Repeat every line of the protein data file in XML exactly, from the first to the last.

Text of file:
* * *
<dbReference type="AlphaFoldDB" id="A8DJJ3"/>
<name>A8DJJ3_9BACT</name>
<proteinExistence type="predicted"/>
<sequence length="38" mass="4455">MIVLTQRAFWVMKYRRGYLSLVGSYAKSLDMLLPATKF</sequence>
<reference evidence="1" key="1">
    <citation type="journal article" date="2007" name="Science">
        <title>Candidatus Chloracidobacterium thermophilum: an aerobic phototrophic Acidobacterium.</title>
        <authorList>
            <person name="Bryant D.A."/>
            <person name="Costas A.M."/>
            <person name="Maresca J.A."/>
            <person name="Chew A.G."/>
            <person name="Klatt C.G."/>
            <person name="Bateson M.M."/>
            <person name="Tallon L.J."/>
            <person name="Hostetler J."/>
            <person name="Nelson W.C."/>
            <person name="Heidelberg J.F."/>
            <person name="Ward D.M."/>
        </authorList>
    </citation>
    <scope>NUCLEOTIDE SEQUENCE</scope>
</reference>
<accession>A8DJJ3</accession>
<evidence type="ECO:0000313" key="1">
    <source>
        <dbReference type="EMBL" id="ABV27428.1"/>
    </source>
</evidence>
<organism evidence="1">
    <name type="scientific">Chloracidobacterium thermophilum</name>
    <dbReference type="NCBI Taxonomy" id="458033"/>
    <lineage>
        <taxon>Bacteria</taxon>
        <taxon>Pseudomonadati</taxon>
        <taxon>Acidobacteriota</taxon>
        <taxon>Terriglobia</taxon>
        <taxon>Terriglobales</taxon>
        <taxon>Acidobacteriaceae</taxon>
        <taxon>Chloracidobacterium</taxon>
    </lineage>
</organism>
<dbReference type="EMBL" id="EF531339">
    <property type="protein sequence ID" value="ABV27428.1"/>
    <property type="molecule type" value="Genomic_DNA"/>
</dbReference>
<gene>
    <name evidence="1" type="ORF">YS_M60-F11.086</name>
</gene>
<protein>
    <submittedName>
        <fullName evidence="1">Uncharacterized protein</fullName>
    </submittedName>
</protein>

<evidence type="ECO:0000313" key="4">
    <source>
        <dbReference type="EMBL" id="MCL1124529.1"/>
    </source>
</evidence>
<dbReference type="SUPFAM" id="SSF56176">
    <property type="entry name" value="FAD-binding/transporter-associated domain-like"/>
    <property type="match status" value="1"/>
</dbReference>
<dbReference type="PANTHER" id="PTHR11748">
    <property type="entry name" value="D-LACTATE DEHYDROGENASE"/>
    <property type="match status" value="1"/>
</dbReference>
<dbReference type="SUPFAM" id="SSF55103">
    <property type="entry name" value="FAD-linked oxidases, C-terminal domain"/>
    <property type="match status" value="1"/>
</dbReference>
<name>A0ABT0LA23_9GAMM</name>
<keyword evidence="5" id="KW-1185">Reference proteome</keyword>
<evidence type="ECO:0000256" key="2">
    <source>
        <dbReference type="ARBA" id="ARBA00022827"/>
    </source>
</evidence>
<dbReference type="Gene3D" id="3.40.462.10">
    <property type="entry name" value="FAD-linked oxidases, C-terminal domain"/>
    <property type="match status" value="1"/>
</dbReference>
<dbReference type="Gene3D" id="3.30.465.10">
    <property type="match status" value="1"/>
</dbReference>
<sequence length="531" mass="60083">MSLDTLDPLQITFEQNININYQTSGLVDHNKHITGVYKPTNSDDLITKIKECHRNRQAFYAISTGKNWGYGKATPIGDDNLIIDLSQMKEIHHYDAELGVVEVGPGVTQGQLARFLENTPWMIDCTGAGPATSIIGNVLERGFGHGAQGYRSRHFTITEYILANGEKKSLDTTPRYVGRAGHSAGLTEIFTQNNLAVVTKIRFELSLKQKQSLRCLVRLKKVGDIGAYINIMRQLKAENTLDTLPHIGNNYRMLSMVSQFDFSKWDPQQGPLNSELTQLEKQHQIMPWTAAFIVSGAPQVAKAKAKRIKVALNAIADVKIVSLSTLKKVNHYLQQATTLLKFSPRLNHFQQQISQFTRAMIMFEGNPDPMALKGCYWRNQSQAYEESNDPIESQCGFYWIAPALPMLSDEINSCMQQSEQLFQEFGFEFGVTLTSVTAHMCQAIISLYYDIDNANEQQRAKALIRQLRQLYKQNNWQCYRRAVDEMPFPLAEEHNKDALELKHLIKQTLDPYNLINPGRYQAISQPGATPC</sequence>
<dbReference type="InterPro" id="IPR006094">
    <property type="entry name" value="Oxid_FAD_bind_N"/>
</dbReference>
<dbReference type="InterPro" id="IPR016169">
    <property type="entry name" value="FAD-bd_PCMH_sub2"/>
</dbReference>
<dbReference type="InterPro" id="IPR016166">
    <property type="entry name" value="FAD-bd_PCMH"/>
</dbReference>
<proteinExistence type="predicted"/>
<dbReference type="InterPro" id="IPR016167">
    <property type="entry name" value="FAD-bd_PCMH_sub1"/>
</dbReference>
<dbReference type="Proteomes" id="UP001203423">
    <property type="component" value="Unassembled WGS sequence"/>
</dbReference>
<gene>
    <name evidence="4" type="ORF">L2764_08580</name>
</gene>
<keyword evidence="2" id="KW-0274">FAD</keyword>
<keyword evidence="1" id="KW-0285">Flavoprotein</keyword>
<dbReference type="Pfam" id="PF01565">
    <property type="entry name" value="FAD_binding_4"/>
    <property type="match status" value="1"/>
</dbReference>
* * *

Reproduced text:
<dbReference type="AlphaFoldDB" id="A8DJJ3"/>
<name>A8DJJ3_9BACT</name>
<proteinExistence type="predicted"/>
<sequence length="38" mass="4455">MIVLTQRAFWVMKYRRGYLSLVGSYAKSLDMLLPATKF</sequence>
<reference evidence="1" key="1">
    <citation type="journal article" date="2007" name="Science">
        <title>Candidatus Chloracidobacterium thermophilum: an aerobic phototrophic Acidobacterium.</title>
        <authorList>
            <person name="Bryant D.A."/>
            <person name="Costas A.M."/>
            <person name="Maresca J.A."/>
            <person name="Chew A.G."/>
            <person name="Klatt C.G."/>
            <person name="Bateson M.M."/>
            <person name="Tallon L.J."/>
            <person name="Hostetler J."/>
            <person name="Nelson W.C."/>
            <person name="Heidelberg J.F."/>
            <person name="Ward D.M."/>
        </authorList>
    </citation>
    <scope>NUCLEOTIDE SEQUENCE</scope>
</reference>
<accession>A8DJJ3</accession>
<evidence type="ECO:0000313" key="1">
    <source>
        <dbReference type="EMBL" id="ABV27428.1"/>
    </source>
</evidence>
<organism evidence="1">
    <name type="scientific">Chloracidobacterium thermophilum</name>
    <dbReference type="NCBI Taxonomy" id="458033"/>
    <lineage>
        <taxon>Bacteria</taxon>
        <taxon>Pseudomonadati</taxon>
        <taxon>Acidobacteriota</taxon>
        <taxon>Terriglobia</taxon>
        <taxon>Terriglobales</taxon>
        <taxon>Acidobacteriaceae</taxon>
        <taxon>Chloracidobacterium</taxon>
    </lineage>
</organism>
<dbReference type="EMBL" id="EF531339">
    <property type="protein sequence ID" value="ABV27428.1"/>
    <property type="molecule type" value="Genomic_DNA"/>
</dbReference>
<gene>
    <name evidence="1" type="ORF">YS_M60-F11.086</name>
</gene>
<protein>
    <submittedName>
        <fullName evidence="1">Uncharacterized protein</fullName>
    </submittedName>
</protein>

<evidence type="ECO:0000313" key="4">
    <source>
        <dbReference type="EMBL" id="MCL1124529.1"/>
    </source>
</evidence>
<dbReference type="SUPFAM" id="SSF56176">
    <property type="entry name" value="FAD-binding/transporter-associated domain-like"/>
    <property type="match status" value="1"/>
</dbReference>
<dbReference type="PANTHER" id="PTHR11748">
    <property type="entry name" value="D-LACTATE DEHYDROGENASE"/>
    <property type="match status" value="1"/>
</dbReference>
<dbReference type="SUPFAM" id="SSF55103">
    <property type="entry name" value="FAD-linked oxidases, C-terminal domain"/>
    <property type="match status" value="1"/>
</dbReference>
<name>A0ABT0LA23_9GAMM</name>
<keyword evidence="5" id="KW-1185">Reference proteome</keyword>
<evidence type="ECO:0000256" key="2">
    <source>
        <dbReference type="ARBA" id="ARBA00022827"/>
    </source>
</evidence>
<dbReference type="Gene3D" id="3.40.462.10">
    <property type="entry name" value="FAD-linked oxidases, C-terminal domain"/>
    <property type="match status" value="1"/>
</dbReference>
<dbReference type="Gene3D" id="3.30.465.10">
    <property type="match status" value="1"/>
</dbReference>
<sequence length="531" mass="60083">MSLDTLDPLQITFEQNININYQTSGLVDHNKHITGVYKPTNSDDLITKIKECHRNRQAFYAISTGKNWGYGKATPIGDDNLIIDLSQMKEIHHYDAELGVVEVGPGVTQGQLARFLENTPWMIDCTGAGPATSIIGNVLERGFGHGAQGYRSRHFTITEYILANGEKKSLDTTPRYVGRAGHSAGLTEIFTQNNLAVVTKIRFELSLKQKQSLRCLVRLKKVGDIGAYINIMRQLKAENTLDTLPHIGNNYRMLSMVSQFDFSKWDPQQGPLNSELTQLEKQHQIMPWTAAFIVSGAPQVAKAKAKRIKVALNAIADVKIVSLSTLKKVNHYLQQATTLLKFSPRLNHFQQQISQFTRAMIMFEGNPDPMALKGCYWRNQSQAYEESNDPIESQCGFYWIAPALPMLSDEINSCMQQSEQLFQEFGFEFGVTLTSVTAHMCQAIISLYYDIDNANEQQRAKALIRQLRQLYKQNNWQCYRRAVDEMPFPLAEEHNKDALELKHLIKQTLDPYNLINPGRYQAISQPGATPC</sequence>
<dbReference type="InterPro" id="IPR006094">
    <property type="entry name" value="Oxid_FAD_bind_N"/>
</dbReference>
<dbReference type="InterPro" id="IPR016169">
    <property type="entry name" value="FAD-bd_PCMH_sub2"/>
</dbReference>
<dbReference type="InterPro" id="IPR016166">
    <property type="entry name" value="FAD-bd_PCMH"/>
</dbReference>
<proteinExistence type="predicted"/>
<dbReference type="InterPro" id="IPR016167">
    <property type="entry name" value="FAD-bd_PCMH_sub1"/>
</dbReference>
<dbReference type="Proteomes" id="UP001203423">
    <property type="component" value="Unassembled WGS sequence"/>
</dbReference>
<gene>
    <name evidence="4" type="ORF">L2764_08580</name>
</gene>
<keyword evidence="2" id="KW-0274">FAD</keyword>
<keyword evidence="1" id="KW-0285">Flavoprotein</keyword>
<dbReference type="Pfam" id="PF01565">
    <property type="entry name" value="FAD_binding_4"/>
    <property type="match status" value="1"/>
</dbReference>